Wednesday, March 7, 2018

A brief history of PREPA

Been meaning to post this for a while and not getting around to it.

This is a history of PREPA and its antecedents in the electric game. Interesting throughout.

Saturday, February 3, 2018

50mw factory nuclear generators

I've said before that I think we need to keep an open mind to nuclear power.

These modular nukes are built in a factory and erected onsite. Perhaps these or something like them is the key to acompact, hurricane proof and sustainable future.

Friday, February 2, 2018

Warehouse 5 fake news update

El nueva dia was on the warehouse 5 story right away and got it right. See my post below. The justice dept just issued their report.

There were no materials hidden in warehouse 5. It was fake news. I don't know who ginned it up or why but am happy to see it put to sleep.

Thursday, February 1, 2018

Naguabo windmills update

The regional weekly Presencia has an update on the totally destroyed windfarm in Naguabo. The owners say they will rebuild as soon as they get the insurance money.

Me? I doubt it. I expect that 5 years from now the will still be unrepaired. A good thing too as their output is horribly overpriced. 18 cents vs 10-12 for guayama's coal fired and Penuelas' gas generated juice. Us long suffering prepa customers just can't afford it.

Sunday, January 28, 2018

PREPA Warehouse 5

A couple weeks ago there were reports about PREPA squirreling away parts and supplies in a Cataño warehouse. Big headlines: ARMED FEDERAL AGENTS RAID WAREHOUSE!!! and so forth.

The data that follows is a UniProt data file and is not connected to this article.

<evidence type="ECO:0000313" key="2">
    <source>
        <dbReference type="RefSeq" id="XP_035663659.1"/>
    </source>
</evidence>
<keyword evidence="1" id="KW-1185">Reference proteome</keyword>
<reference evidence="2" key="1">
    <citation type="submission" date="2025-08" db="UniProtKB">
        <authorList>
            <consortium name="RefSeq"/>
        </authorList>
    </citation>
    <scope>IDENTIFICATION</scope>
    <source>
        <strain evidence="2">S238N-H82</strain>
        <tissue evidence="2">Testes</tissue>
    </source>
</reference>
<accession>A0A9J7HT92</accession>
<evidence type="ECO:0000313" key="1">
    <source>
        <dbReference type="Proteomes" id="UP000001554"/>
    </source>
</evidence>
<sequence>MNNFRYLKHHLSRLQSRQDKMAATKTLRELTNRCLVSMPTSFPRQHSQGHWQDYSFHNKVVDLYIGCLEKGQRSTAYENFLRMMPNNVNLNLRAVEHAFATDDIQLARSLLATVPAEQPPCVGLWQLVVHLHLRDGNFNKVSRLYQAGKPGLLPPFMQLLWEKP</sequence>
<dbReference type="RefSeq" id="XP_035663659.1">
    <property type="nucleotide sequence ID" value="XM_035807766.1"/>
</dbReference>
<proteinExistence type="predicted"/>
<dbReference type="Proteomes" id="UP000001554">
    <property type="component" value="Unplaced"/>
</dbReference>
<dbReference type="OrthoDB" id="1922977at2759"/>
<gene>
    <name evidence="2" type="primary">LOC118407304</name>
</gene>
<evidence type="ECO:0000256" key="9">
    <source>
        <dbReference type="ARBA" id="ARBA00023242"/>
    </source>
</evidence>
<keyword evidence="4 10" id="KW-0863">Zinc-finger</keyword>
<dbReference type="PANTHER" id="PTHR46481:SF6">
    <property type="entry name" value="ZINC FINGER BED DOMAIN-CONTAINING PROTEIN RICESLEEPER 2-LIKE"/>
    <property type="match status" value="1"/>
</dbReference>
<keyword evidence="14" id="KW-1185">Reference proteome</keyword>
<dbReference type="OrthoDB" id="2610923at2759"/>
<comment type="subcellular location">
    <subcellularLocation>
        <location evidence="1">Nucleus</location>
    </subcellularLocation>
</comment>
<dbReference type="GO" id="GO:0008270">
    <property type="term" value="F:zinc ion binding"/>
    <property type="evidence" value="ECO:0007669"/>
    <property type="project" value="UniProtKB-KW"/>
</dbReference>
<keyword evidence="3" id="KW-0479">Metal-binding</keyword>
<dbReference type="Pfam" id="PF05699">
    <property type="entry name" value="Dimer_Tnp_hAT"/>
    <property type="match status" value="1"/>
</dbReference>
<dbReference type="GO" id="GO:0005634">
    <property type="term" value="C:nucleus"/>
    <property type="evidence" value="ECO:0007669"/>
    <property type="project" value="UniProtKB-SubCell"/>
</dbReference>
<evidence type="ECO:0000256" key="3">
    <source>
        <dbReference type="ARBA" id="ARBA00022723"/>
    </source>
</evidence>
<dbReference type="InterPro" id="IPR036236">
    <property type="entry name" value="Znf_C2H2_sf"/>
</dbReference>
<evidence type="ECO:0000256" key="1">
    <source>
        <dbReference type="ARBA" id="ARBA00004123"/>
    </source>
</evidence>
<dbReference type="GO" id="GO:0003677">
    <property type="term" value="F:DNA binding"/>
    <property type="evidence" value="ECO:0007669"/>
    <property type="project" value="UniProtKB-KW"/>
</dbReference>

Turns out that this was just more fake news. Yes, ARMED!!! federal agents did go to the warehouse but pretty much all federal agents are armed so there is nothing unusual about this. It does works as a headline to get people spun up, though.

El Nueva Dia went to investigate (Good for you, END, for doing your job properly) and here is what they found:

PREPA “Warehouse 5" was no secret

The public corporation attributes federal intervention to a communication problem

Tuesday, January 16, 2018 - 10:05 AM

However, the Director of Transmission and Distribution of PREPA, José Sepúlveda Aponte, showed this newspaper documents that prove that, shortly after the passage of hurricane María, crews from PREPA and from private companies hired by the public corporation, as well as the Corps of Engineers, started looking for materials at that warehouse.
"All the new metal (transmission) towers that have been installed came from warehouse 5. It is the only warehouse with that material," he said.